Adam Smith’s Wealth of Nations was published the same year as the Declaration of Independence, and Hamilton was right to perceive a growing appreciation of its basic message among his countrymen. Smith wrote to dispel the errors of mercantilism. Hamilton wrote to keep them current. In particular, he was fond of Sir James Steuart, who represented Smith’s “chief foil.” Curiously, McCraw buries this in his footnotes at the back of The Founders and Finance. (383/4 n. 4) But McCraw is not at all hesitant to declare Hamilton a “first-class student of both economics and administration.”
Hamilton apparently saw “how everything in the national economy was related to everything else.” And “he saw that in the construction of grand strategy, every move must be coordinated so as to make the whole of public policy exceed the sum of its parts.” Hardly reserved in his applause, McCraw proceeds, “And this is what he proceeded to do as secretary.” (93) But one can take a different view, and in the matter of economic theory, one would be right to do so.
Among the chief articles of Mercantilist faith was the centrality of the idea of a “Balance of Trade.” More particularly, the belief that trade could “run against” a country or region has spawned endless confusions and countless mischief. It was the leading justification for interfering with commerce by kings and councils throughout the early modern period. Sadly, it retains its hold over policy makers even today.
Initially the object of the mercantilists was to increase gold flows into a country’s treasury. This kind of primitive mercantilism was soon displaced by ideas about beneficial and deleterious goods and services. Steuart was a leading exponent of this way of thinking. Smith would have none of it. But such ideas do facilitate the do-something ’s desire for government controls.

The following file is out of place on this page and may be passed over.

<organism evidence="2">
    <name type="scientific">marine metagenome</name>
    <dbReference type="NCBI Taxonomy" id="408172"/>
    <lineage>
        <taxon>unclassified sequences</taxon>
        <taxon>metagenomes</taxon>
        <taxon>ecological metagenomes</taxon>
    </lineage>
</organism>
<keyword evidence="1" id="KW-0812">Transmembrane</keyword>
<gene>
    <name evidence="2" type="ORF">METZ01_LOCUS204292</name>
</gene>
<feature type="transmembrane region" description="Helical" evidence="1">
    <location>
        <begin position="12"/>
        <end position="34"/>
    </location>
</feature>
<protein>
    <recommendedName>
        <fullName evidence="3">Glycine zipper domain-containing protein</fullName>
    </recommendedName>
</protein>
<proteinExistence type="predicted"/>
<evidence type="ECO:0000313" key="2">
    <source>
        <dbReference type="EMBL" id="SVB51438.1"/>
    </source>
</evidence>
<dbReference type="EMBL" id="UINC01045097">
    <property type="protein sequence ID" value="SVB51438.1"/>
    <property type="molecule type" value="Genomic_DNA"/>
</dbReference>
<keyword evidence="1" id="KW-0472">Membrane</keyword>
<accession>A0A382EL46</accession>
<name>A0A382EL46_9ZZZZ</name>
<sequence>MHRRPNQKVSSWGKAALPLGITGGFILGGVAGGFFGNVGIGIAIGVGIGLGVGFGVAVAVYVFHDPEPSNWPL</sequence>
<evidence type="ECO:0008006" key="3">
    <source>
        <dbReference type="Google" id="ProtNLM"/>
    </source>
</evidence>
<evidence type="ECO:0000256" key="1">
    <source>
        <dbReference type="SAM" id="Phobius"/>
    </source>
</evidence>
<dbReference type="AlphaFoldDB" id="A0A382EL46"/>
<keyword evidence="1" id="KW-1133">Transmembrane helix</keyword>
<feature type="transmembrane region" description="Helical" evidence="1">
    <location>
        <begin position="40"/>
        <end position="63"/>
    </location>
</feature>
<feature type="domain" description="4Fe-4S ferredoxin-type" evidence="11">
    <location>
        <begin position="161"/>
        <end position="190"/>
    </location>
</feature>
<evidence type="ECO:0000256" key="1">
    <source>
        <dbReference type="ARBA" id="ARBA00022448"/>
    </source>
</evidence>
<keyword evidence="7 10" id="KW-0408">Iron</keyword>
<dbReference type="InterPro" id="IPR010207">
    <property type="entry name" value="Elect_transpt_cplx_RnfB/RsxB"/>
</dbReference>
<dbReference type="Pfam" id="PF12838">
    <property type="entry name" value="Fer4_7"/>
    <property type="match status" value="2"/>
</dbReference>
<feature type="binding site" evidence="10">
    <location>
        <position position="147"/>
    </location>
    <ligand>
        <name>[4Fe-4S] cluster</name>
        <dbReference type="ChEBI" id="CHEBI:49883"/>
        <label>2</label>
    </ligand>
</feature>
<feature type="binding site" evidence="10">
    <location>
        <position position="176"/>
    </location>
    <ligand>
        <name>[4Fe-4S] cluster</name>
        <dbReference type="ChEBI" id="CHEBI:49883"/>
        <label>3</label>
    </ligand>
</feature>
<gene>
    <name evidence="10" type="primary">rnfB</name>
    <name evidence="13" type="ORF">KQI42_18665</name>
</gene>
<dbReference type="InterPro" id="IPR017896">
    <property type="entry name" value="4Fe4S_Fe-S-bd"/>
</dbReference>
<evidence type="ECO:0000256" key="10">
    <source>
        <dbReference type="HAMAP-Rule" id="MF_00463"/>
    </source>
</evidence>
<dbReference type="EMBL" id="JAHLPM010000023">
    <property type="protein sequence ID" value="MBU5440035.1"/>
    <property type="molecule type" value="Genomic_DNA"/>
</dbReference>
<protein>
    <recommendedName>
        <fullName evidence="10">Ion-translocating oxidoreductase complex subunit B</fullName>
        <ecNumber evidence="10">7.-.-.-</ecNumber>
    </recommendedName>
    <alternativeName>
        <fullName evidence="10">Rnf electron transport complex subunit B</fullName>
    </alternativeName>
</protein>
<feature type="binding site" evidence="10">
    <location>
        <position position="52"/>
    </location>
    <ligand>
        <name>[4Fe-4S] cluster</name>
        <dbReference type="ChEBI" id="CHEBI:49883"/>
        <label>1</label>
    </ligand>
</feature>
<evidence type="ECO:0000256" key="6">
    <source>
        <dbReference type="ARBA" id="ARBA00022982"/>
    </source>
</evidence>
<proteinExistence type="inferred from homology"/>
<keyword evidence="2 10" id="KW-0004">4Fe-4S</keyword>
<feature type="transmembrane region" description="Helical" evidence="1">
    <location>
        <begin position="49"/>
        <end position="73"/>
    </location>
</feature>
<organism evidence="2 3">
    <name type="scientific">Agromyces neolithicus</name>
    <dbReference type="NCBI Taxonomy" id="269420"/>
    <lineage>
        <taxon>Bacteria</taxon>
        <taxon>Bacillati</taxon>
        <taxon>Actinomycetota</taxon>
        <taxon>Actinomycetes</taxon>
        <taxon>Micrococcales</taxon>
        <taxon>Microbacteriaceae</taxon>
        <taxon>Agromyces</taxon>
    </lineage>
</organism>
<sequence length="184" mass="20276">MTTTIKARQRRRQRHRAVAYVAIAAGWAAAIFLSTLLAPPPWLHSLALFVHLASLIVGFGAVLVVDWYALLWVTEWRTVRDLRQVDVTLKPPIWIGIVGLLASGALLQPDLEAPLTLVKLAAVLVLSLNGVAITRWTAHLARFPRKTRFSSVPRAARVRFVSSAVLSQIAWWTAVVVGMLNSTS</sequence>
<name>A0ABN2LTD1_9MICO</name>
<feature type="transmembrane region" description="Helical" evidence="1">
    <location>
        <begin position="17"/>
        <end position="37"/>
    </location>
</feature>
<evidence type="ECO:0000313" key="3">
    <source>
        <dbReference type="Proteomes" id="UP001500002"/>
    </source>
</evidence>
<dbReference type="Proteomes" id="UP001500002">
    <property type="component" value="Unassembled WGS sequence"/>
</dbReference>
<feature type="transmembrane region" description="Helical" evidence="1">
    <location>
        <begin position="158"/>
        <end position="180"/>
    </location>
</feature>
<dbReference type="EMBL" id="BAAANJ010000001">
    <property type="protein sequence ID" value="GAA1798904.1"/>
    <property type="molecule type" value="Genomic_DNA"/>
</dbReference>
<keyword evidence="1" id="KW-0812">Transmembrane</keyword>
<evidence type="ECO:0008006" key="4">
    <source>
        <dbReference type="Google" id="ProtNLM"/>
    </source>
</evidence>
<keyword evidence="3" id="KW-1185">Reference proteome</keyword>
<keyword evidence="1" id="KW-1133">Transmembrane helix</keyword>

Balance of trade arguments have been used to justify currency regulations, protectionism, prohibitions of various sorts, tariffs , subsidies and bounties, excises and sin taxes. It is in fact one of the most amazingly versatile, infinitely elastic, all-purpose pseudo-economic rationales for ceaseless political meddling, and Smith’s critique was devastating. But apparently not for Hamilton.
At the heart of Smith’s argument rested the notion of the unintended consequences of exchange. His famous line that each person, seeking only his own gain, “is led by an invisible hand to promote an end which was no part of his intention,” was to illustrate how deeply important the unseen results of human activity are to the economic question. That Hamilton studied Smith is abundantly clear, along with all the other writers on economic subjects at the time, as McCraw is eager to highlight (52-55, 90).
But it is not evident that he really understood Smith’s argument. In fact just the opposite. “There are some,” he wrote in the fifth Continentalist essay, “who maintain that trade will regulate itself, and is not to be benefited by the encouragements or restraints of government. Such persons will imagine that there is no need of a common directing power.” Indeed, he went on, “This has become one of those wild speculative paradoxes, which have grown into credit among us, contrary to the uniform practice and sense of the most enlightened nations.”
The intellectual orientation of the typical man of affairs, of a “do-something!”, is the “sensible,” not in the sense of simply having “good sense,” but in the sense of what they can see and touch. The essence of “uniform practice” is the observable and the obvious, not the unseen and unintended of Smith.
Hamilton exuded this kind of economic nominalism. In the very next paragraph he wrote:
Contradicted by the numerous institutions and laws that exist everywhere for the benefit of trade, by the pains taken to cultivate particular branches and to discourage others, by the known advantages derived from those measures, and by the palpable evils that would attend their discontinuance, it must be rejected by everyman acquainted with commercial history. (Emphases added)